Italy's Expanding Minozio Vans Are Styled After Bricks
Talk about throwing aerodynamics to the wind.
Commercial vehicles are pretty much all gigantic boxes for good reasons: they're spacious and, more importantly, cheap to manufacture. These shapes aren't very aerodynamic, though, which is why semi-truck and van cabs tend to be slightly rounded. Italian upfitter Minonzio, however, didn't give a scoreggia about aerodynamics and built vehicles with bodies so boxy and brutalist that you can't tell if they're coming, going, or just loafing around like a UAZ-452.
Minonzio, about which information is scarce, appears to have gotten its start (or just had its heyday) in the late 1970s, turning Iveco van and truck chassis into "autonegozio," which roughly translates as "auto businesses." These took the forms of shops ranging from mobile restaurants to storefronts and workshops, their bodies folding out to form bigger, more permanent-looking fronts than one would ever expect from such a small truck.
Minonzio seems to have struck gold with its strange little conversions, which it appears to have produced from around 1977 until at least 2001, their bodies getting only marginally sleeker over the years. What became of the company thereafter isn't quite certain; Jalopnik speculates Minonzio went under in 2007 but didn't provide a ton of evidence to go off of. Minonzio's website survives, but the business appears to have been relegated to selling parts and used trucks as conversions appear to have come to a halt.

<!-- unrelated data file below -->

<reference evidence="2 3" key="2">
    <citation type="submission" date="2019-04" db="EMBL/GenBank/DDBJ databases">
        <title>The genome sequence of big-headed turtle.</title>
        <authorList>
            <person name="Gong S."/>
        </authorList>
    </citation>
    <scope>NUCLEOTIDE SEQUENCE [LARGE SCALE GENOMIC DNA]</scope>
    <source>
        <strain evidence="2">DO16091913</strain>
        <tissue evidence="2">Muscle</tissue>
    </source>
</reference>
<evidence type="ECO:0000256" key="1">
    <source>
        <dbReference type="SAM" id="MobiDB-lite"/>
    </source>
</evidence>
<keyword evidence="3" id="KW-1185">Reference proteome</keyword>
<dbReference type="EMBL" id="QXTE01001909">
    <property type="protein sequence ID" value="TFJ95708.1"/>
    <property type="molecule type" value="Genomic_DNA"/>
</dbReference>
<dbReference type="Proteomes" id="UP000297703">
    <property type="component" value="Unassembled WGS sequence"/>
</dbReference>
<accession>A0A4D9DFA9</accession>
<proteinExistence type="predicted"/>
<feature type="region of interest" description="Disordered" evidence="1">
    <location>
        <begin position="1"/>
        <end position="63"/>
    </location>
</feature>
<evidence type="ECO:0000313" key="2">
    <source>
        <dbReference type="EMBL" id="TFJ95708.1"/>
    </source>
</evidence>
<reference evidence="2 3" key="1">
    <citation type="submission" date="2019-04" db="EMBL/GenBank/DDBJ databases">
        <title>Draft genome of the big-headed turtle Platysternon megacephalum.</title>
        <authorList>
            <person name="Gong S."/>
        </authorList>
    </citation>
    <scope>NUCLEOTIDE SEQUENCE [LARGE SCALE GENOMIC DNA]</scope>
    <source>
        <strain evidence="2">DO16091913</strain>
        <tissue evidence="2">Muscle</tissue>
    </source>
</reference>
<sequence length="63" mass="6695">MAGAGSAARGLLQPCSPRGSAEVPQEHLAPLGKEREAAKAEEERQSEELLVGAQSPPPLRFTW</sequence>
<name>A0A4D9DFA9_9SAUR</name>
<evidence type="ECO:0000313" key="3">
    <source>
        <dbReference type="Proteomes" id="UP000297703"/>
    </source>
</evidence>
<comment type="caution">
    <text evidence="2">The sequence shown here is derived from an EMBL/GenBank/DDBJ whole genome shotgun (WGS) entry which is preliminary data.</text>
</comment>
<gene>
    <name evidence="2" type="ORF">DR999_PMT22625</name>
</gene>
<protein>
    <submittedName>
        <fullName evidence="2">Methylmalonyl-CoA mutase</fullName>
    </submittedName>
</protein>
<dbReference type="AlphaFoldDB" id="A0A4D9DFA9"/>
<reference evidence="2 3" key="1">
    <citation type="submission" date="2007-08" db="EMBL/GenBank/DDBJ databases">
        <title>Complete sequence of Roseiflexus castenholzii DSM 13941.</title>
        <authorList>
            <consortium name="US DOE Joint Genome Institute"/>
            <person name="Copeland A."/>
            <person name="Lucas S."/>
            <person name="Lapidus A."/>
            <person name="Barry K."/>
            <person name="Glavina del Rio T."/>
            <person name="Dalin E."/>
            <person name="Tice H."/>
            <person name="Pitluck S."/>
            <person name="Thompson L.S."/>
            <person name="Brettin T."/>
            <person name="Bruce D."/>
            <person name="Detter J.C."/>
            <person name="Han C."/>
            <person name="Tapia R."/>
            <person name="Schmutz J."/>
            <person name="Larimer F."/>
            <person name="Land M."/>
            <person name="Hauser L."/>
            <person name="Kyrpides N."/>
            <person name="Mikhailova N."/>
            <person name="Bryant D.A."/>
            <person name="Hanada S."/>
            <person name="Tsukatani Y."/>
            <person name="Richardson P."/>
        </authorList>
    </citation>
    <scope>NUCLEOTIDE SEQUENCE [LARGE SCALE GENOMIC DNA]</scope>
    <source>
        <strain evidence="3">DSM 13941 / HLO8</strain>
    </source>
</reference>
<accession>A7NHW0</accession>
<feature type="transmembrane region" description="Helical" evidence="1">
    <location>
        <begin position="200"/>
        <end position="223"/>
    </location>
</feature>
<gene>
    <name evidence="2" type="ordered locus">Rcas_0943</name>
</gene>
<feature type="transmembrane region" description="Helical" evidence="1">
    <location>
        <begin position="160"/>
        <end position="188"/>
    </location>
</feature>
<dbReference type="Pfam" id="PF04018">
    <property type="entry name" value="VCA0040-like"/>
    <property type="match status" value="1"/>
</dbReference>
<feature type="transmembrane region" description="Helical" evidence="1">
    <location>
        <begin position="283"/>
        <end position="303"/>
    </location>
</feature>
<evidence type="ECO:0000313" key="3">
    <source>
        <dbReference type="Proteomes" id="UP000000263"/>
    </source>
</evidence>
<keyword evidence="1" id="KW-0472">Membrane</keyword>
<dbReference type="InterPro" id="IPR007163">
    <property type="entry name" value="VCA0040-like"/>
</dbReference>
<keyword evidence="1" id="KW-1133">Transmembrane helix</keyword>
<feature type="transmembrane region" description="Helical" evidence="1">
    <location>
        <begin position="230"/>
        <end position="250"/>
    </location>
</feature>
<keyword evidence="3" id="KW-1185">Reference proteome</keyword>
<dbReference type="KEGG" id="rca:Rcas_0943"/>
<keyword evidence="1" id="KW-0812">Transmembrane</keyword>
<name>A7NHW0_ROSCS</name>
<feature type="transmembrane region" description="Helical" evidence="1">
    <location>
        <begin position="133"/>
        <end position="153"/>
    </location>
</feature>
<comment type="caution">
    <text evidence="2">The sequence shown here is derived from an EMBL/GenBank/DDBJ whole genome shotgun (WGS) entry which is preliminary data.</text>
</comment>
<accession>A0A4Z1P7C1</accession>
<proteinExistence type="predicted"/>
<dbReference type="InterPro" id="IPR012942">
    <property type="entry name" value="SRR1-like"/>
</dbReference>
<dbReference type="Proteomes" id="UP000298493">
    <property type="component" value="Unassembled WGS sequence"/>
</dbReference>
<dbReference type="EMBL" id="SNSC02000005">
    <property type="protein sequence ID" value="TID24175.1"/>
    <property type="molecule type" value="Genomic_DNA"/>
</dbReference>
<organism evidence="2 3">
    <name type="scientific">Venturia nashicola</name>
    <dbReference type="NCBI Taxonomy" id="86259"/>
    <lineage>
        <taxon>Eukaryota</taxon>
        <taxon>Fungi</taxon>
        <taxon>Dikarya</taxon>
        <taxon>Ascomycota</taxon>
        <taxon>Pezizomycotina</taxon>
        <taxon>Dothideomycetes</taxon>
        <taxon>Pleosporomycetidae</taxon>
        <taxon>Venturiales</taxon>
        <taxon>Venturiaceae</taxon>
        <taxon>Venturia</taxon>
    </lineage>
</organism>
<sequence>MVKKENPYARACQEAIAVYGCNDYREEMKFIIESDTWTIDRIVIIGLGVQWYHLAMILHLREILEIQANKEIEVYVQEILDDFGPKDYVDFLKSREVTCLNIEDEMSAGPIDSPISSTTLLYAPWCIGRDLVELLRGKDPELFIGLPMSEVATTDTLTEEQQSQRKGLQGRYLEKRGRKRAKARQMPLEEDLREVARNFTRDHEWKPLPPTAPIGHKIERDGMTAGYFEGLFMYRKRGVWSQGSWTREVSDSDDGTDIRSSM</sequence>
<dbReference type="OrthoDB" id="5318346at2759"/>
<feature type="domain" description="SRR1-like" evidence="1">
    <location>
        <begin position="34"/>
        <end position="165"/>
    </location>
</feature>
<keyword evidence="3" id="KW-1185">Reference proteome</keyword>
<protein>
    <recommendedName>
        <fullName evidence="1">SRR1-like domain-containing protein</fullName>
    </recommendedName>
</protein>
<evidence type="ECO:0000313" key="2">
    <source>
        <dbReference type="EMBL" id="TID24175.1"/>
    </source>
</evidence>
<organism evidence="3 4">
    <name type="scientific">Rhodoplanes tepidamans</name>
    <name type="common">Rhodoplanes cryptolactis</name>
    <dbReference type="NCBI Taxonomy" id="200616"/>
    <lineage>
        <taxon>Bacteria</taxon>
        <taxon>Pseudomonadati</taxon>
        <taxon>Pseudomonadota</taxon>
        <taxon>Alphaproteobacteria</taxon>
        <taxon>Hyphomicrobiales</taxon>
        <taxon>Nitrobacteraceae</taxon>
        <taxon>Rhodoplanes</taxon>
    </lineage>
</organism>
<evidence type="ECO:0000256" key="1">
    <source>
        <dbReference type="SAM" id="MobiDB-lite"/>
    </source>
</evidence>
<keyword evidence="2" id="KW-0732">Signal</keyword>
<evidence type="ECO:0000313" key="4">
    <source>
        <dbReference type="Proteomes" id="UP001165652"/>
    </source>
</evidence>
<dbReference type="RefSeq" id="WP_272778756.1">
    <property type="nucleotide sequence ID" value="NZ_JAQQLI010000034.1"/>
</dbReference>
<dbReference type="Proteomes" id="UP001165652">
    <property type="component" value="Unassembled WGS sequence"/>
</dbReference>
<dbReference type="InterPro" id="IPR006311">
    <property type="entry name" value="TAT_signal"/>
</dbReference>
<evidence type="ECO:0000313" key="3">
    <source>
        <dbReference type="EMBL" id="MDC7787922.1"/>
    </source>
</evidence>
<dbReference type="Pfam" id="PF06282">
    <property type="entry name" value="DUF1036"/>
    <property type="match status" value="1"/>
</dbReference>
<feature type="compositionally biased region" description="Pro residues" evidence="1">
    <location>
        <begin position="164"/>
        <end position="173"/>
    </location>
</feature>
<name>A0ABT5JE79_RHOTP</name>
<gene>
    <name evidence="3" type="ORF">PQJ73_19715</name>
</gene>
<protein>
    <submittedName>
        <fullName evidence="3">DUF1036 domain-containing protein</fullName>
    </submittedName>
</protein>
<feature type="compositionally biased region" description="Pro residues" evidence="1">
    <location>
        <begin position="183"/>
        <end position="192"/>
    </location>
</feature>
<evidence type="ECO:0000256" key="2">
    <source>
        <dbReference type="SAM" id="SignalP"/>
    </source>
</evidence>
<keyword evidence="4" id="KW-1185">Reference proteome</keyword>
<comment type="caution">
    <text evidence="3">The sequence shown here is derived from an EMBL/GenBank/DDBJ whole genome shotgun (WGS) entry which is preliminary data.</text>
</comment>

There's little point in building new trucks, after all, when the old ones seem to be in just as high demand, with asking prices sometimes well into the five figures. Minonzio as the world knew it may be gone, but the desire for its trucks lives on, and if anything, demand may grow alongside an awareness of these quaint, quadrangular vehicles in the Americas. Some Minonzios are old enough to import, after all, and would stand out at a gathering of food trucks like a Lancia Delta Integrale would at a Cars & Coffee.
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